An SCI (Société Civile Immobilière) is frequently used as a means to acquire property in France, and is appropriate for both French fiscal residents just as it is for non-residents. A "société civile immobilière" is a civil company having by definition its registered office in France, for it to then acquire property. The SCI, being a civil company, is owned by 'associates' who, in the majority of cases, are members of the family, so indicating that the overall ownership of these SCIs is affected by private individuals.
By Paul Simmons, Haines Watts
Does UK property still present a path to robust returns for investors in 2015? Can the UK property growth seen in recent years be sustained? Property still features strongly in the UK pension and investment portfolios of business owners, but there’s one word upon which this sector’s growth hangs – stability.
By Graham Busch, Lawrence Grant Chartered Accountants
and Nick Brennan, Citroen Wells Chartered Accountants
Recent proposals and enactments change the UK tax landscape for non-UK residents investing in UK residential property. The changes do not apply to commercial property.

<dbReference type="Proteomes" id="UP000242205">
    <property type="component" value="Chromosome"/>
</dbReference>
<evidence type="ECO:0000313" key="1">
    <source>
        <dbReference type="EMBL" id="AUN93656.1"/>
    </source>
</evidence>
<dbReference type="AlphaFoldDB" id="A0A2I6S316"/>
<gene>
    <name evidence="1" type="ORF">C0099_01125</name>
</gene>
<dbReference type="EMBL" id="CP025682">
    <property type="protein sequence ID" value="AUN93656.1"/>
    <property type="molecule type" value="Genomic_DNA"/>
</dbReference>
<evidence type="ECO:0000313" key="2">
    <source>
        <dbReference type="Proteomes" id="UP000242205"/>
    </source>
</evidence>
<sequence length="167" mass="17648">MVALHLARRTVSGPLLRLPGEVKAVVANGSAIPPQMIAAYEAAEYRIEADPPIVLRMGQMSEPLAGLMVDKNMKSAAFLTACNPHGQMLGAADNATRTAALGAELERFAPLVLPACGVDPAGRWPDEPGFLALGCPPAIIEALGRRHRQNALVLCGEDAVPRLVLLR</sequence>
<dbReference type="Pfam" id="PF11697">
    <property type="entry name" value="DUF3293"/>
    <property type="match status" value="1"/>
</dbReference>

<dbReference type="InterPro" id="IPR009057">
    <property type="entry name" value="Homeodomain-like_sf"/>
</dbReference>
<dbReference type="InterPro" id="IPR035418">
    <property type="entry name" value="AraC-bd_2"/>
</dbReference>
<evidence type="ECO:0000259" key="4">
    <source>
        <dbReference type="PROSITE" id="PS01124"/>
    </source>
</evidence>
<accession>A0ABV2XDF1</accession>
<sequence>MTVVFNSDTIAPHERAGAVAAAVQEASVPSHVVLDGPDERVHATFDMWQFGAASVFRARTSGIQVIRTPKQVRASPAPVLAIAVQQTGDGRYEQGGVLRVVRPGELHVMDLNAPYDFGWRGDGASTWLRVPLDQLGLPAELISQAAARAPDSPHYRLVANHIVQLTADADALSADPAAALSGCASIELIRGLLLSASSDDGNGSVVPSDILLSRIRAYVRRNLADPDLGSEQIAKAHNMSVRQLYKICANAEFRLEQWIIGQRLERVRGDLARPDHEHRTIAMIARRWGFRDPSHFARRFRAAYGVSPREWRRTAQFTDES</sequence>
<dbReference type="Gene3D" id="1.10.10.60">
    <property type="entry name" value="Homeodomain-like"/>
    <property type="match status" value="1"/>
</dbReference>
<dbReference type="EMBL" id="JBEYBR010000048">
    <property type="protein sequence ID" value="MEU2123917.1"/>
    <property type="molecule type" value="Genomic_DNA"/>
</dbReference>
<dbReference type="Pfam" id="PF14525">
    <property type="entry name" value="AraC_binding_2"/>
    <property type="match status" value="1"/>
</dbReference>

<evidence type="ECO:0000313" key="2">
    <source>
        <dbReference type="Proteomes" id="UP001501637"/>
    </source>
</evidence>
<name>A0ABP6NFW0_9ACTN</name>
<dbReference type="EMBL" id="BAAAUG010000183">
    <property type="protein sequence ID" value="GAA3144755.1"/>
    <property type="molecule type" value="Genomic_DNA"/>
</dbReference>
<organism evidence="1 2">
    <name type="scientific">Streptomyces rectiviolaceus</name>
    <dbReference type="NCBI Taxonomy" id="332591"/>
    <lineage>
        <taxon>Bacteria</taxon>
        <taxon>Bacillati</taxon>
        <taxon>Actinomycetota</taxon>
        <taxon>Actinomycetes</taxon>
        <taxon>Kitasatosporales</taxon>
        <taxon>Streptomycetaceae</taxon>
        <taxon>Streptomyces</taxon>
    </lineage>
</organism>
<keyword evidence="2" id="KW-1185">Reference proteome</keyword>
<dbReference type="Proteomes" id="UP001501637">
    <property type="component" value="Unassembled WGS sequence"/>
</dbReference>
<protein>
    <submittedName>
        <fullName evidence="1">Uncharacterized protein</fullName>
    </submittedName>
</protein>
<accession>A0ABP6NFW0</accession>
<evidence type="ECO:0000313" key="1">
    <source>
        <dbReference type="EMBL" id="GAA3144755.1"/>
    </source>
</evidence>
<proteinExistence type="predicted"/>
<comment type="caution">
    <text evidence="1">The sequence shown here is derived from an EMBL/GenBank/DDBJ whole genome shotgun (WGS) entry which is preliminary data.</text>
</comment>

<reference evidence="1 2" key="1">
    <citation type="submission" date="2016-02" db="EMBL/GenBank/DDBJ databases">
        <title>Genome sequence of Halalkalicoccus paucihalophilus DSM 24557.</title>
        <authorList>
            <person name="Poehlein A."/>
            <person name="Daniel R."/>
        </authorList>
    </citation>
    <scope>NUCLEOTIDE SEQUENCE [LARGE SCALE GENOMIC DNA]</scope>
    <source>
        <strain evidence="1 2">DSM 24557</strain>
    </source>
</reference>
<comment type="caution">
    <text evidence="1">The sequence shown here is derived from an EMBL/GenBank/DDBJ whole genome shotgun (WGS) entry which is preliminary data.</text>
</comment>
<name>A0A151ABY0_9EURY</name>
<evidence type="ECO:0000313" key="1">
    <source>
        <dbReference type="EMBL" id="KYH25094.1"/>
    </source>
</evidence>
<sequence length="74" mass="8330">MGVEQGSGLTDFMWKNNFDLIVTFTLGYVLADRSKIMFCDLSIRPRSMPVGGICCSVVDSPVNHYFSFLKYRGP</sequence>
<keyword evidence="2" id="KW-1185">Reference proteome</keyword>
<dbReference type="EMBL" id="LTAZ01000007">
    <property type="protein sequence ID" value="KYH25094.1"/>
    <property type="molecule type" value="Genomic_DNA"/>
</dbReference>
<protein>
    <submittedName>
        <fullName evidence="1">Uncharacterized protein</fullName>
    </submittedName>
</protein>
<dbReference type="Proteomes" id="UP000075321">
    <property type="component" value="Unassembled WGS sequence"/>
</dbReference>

By Dr. Angelika Baumhof & Christian Pflaeger, Jakoby Dr Baumhof
Estate operators often conclude long-term rental contracts, which easily can exceed 30 years, to build wind farms or golf courses. Risks under German law are often overlooked. How can this be avoided?
By Prof. Robert Anthony and Dr. Michael Annett, Anthony & Cie.
When considering the purchase of property in France, it is important to be aware that property ownership will have consequences under French inheritance laws, and can generate French inheritance tax, capital gains tax, income tax, social charges and wealth tax liabilities. In specific cases, typically new builds, VAT at 19.6%, is also a factor to be considered as this is applied to the purchase of new and relatively new French property1, although this VAT can be claimed back under certain conditions2.
by Prof. Robert Anthony and Dr. Michael Annett, Anthony & Cie
In the last articlewe provided an introduction to the consequences of buying a property in France. Here we continue our analysis of the consequences of buying a property in France by developing the topic of French inheritance tax: France offers several options as to how property can be held, as property does not simply have to be owned directly in the names of the purchasers. It is also possible to own property through a French civil or commercial company. However, ownership of a French property by a commercial company can lead to financial nightmares, the issues relating to which invariably require the ownership to be restructured1.